The second song on the album would be "Invitation To Dance", originally performed by Kim Carnes for the 1985 MGM compilation "That's Dancing".

The song is an ode not only to dance in the movies, but to dance in general. It has a driving rhythm to it, and some great lyrics.

Here's an example of the lyrics:

"House lights down,
My heart is the only sound.
Spotlight, music begins,
And that feeling takes me again.
I close my eyes,
Head over heels you look my way,
Whisper to me 'Come Closer',
Leaning on your shoulder,
Loving the beholder, darling.
Invitation to dance, give me an invitation to romance.
Invitation to dance, I need an invitation to dance."

The song is about the excitement of dancing, and I know who to combine for this one.

The talent from after the 80s? Gym Class Heroes. The talent arriving from the 80s? Samantha Fox.

Why did I choose Gym Class Heroes? These guys are a relatively new discovery. I heard some of their song "Cookie Jar" when my brother had parked the TV on MTV2. It sounded like a very danceable track. Their musical output seems influenced by the 80s, especially the track "Clothes Off", which makes good use of a sample of the song "We Don't Have To Take Our Clothes Off" by the late Jermaine Stewart. Based on their rhythm and some of their lyrics, they can represent the dancing.

Why did I choose Samantha Fox? Well, why not? If anybody represented excitement in the 80s, it was her. I've mentioned her in several articles, but I can't help it...She just has a unique aura about her that says "80s", and I mean that in the best way possible. She represented how forward...Just how pleasantly out there the decade was. That, and her voice at times sounds a little like Kim Carnes' voice.

Why did I choose her 80s version instead of her today? Well, she seemed a little more raunchy then as opposed to nowadays. Her music is still very sensual, but in a more refined manner. Her 80s output was charged, a feeling that came at you with both barrels.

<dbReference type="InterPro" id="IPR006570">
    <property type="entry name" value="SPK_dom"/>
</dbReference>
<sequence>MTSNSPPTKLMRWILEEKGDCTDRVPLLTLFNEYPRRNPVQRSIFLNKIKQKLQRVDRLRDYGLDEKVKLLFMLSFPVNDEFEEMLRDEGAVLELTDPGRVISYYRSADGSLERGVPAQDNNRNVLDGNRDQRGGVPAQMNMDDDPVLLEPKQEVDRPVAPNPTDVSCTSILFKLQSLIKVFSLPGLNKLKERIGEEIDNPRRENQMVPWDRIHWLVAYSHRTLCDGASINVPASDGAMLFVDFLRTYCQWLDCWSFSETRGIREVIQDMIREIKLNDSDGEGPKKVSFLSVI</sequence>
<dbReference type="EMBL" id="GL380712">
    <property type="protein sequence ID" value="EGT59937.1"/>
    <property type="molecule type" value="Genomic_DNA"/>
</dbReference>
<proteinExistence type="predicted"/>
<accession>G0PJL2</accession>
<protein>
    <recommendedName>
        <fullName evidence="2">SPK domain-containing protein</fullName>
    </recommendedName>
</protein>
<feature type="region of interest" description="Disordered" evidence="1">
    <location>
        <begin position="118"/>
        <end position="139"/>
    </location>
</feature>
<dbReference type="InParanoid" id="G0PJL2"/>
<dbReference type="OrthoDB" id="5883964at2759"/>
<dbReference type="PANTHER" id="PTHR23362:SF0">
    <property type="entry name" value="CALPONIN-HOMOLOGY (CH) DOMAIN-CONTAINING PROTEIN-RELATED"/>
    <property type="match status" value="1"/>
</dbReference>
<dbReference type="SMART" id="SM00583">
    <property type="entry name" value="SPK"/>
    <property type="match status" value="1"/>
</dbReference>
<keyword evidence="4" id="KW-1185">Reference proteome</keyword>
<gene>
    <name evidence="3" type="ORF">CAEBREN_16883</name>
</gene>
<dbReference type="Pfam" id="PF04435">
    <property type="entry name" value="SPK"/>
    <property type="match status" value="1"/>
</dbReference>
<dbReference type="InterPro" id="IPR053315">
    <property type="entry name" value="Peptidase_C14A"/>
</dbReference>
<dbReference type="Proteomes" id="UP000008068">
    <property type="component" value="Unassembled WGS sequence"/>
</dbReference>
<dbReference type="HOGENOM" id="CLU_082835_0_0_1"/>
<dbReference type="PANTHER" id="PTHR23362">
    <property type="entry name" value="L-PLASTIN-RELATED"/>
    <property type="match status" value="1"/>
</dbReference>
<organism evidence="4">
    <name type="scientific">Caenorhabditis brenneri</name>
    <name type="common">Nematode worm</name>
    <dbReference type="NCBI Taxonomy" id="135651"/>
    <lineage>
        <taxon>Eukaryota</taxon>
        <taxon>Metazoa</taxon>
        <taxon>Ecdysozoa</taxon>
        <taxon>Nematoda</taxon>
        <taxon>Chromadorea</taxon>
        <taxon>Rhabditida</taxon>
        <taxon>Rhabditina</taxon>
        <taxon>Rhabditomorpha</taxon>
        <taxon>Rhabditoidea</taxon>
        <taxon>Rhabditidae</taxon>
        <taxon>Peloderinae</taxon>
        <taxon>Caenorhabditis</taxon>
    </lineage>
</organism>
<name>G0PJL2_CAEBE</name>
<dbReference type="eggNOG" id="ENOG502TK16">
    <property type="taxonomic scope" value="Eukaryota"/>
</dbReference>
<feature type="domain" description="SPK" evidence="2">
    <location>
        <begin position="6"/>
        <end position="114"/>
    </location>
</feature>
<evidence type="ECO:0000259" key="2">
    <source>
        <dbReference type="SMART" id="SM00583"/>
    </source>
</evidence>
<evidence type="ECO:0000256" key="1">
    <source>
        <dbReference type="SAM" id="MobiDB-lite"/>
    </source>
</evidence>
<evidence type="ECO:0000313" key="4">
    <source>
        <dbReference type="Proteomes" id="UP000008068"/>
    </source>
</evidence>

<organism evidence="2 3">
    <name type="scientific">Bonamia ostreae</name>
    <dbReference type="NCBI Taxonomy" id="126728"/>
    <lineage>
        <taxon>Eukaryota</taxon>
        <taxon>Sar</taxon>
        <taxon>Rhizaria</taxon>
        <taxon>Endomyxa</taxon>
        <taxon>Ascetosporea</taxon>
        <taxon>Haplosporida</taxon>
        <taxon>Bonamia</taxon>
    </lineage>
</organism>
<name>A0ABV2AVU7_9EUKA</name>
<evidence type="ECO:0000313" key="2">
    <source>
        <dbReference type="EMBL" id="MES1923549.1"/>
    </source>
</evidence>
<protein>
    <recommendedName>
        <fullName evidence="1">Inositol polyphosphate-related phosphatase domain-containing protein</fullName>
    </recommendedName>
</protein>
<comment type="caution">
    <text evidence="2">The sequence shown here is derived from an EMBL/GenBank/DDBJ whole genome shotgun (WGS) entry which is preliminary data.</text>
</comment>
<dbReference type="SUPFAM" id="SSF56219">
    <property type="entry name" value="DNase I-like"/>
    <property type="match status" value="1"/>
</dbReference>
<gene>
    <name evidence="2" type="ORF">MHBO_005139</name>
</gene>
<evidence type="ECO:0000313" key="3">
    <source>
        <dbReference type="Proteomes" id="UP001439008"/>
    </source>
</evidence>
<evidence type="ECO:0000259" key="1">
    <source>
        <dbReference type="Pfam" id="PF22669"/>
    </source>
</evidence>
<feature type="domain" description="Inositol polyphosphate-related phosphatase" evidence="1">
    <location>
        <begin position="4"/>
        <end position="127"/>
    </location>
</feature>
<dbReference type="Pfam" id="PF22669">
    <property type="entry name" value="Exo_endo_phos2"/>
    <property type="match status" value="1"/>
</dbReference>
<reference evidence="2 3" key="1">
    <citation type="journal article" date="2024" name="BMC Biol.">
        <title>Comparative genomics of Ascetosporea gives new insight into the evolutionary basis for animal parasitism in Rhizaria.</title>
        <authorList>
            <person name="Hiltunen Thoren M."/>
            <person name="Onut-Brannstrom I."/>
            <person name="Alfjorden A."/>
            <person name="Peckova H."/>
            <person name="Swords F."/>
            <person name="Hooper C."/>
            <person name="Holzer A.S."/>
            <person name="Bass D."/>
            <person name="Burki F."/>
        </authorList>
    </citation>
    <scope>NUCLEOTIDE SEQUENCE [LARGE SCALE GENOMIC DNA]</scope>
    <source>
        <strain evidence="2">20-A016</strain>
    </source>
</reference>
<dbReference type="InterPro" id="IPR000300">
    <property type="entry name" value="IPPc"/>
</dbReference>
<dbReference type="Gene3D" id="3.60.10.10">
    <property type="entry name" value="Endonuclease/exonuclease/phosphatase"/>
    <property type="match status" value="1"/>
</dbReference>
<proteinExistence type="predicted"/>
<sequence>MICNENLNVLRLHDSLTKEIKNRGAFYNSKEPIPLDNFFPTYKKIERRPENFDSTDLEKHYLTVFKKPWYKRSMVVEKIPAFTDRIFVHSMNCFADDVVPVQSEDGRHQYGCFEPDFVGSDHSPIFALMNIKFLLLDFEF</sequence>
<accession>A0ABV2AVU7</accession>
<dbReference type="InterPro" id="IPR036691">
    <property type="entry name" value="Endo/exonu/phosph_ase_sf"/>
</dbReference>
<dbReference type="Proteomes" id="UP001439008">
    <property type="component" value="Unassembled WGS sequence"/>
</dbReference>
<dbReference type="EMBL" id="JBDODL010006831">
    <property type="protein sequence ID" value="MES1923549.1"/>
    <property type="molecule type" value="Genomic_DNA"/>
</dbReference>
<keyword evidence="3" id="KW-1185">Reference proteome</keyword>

The third song on the album would be "Thriller", originally performed by Michael Jackson.

Most people know the lyrics to this one, so there's no need for any transcribing. Anyway, I've always enjoyed this song. It's bubbly, in a way...When I say that, I mean the beat is explosive and you can feel the tension rising all throughout the song.

The talent from after the 80s? Maroon 5. The talent arriving from the 80s? Danny Elfman.

Why did I choose Maroon 5? I chose them on the basis of the song "Makes Me Wonder". Although not as prevalent as it was years ago, blue-eyed soul is still going strong, and the track "Makes Me Wonder" is a great example of that. It has a funk to it that hits your body and sets it shaking.

Why did I choose Danny Elfman? His music, both instrumental and vocal, has always been about walking on the edge. Intensity and despair, but somehow, sounding very bouncy...I could easily imagine Elfman singing lyrics like:

"Night creatures crawl and the dead start to walk in their masquerade.
There's no escaping the jaws of the alien this time.
(They're open wide)
This is the end of your life."

If those lyrics don't have an Elfman-esque flavor, I don't know what does.

Why the 80s version of Elfman? Because he was more likely to sing then. His group Oingo Boingo was loud and proud...Unfortunately, the loudness did a number on his eardrums. As such, he's turned down the possibility of an Oingo Boingo reunion, although former members of the group still work with him on occasion.

There's one final element of "Thriller" to talk about. The late Vincent Price rapped in the song, and his words were one of the best parts of the song.

As Price is dead, I thought "Who could carry the rap the best?". It then came to me...The perfect representative would be Cassandra Peterson, better known as Elvira, Mistress Of The Dark.

She hasn't changed from the 80s to the 00s...She still looks the same. I decided on her because, to my mind, she's the closest that this decade has to the horror movie hosts of yesteryear. Although Peterson is in her 50s, she has more energy than people half her age, and energy is required for a song like this.